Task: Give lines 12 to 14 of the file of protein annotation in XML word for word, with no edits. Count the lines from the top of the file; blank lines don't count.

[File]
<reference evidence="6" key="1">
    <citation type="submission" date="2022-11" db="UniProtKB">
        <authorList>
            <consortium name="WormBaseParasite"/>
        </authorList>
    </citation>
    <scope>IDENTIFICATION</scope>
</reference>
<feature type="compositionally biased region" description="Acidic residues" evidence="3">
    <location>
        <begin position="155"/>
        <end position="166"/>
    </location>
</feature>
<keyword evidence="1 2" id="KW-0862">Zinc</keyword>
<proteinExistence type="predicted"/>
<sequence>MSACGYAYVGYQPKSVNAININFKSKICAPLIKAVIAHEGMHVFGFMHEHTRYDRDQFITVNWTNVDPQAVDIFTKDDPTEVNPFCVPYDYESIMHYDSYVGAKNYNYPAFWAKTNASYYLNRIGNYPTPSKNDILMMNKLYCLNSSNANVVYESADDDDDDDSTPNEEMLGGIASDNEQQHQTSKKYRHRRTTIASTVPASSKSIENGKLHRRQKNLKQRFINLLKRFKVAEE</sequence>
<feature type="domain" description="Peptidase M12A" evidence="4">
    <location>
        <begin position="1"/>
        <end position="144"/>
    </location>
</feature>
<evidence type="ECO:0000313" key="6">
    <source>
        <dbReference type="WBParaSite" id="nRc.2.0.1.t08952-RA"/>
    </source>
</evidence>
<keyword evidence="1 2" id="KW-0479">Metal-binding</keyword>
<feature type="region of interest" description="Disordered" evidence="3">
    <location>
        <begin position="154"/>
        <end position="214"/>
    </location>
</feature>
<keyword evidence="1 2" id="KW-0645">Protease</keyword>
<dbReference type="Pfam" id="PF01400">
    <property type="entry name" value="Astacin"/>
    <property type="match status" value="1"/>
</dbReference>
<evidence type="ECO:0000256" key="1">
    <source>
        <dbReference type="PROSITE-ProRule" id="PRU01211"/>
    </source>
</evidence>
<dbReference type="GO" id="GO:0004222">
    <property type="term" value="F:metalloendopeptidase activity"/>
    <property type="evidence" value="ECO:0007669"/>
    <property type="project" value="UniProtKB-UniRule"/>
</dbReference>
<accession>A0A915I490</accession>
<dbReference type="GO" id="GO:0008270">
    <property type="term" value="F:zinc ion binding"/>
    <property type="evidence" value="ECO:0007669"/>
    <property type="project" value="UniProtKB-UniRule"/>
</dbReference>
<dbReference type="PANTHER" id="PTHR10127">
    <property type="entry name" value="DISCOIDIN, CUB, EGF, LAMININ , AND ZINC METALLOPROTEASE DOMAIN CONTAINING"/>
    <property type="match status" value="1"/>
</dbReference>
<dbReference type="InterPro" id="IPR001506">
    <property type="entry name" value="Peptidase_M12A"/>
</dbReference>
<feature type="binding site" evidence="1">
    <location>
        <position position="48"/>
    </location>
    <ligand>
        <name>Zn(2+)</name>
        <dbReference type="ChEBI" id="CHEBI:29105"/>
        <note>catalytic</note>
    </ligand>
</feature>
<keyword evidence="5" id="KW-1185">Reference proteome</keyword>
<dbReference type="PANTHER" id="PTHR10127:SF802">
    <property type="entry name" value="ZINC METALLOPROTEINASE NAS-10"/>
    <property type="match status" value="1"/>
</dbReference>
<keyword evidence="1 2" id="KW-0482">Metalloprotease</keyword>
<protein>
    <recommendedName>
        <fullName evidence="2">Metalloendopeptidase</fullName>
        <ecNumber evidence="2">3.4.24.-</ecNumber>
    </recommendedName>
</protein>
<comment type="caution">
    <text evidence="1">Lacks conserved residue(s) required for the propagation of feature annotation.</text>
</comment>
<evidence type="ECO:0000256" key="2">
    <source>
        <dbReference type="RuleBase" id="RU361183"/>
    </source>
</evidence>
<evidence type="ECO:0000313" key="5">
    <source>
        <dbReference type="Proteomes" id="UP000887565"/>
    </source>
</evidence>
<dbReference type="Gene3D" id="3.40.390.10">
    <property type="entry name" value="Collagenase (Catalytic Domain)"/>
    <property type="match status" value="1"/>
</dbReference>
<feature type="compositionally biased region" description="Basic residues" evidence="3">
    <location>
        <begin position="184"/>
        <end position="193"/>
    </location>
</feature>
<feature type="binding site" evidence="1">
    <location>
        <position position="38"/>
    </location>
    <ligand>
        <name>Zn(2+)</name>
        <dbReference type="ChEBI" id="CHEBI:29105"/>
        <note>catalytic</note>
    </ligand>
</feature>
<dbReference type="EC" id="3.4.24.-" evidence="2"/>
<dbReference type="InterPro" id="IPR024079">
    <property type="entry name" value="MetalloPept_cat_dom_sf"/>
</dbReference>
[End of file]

        <end position="166"/>
    </location>
</feature>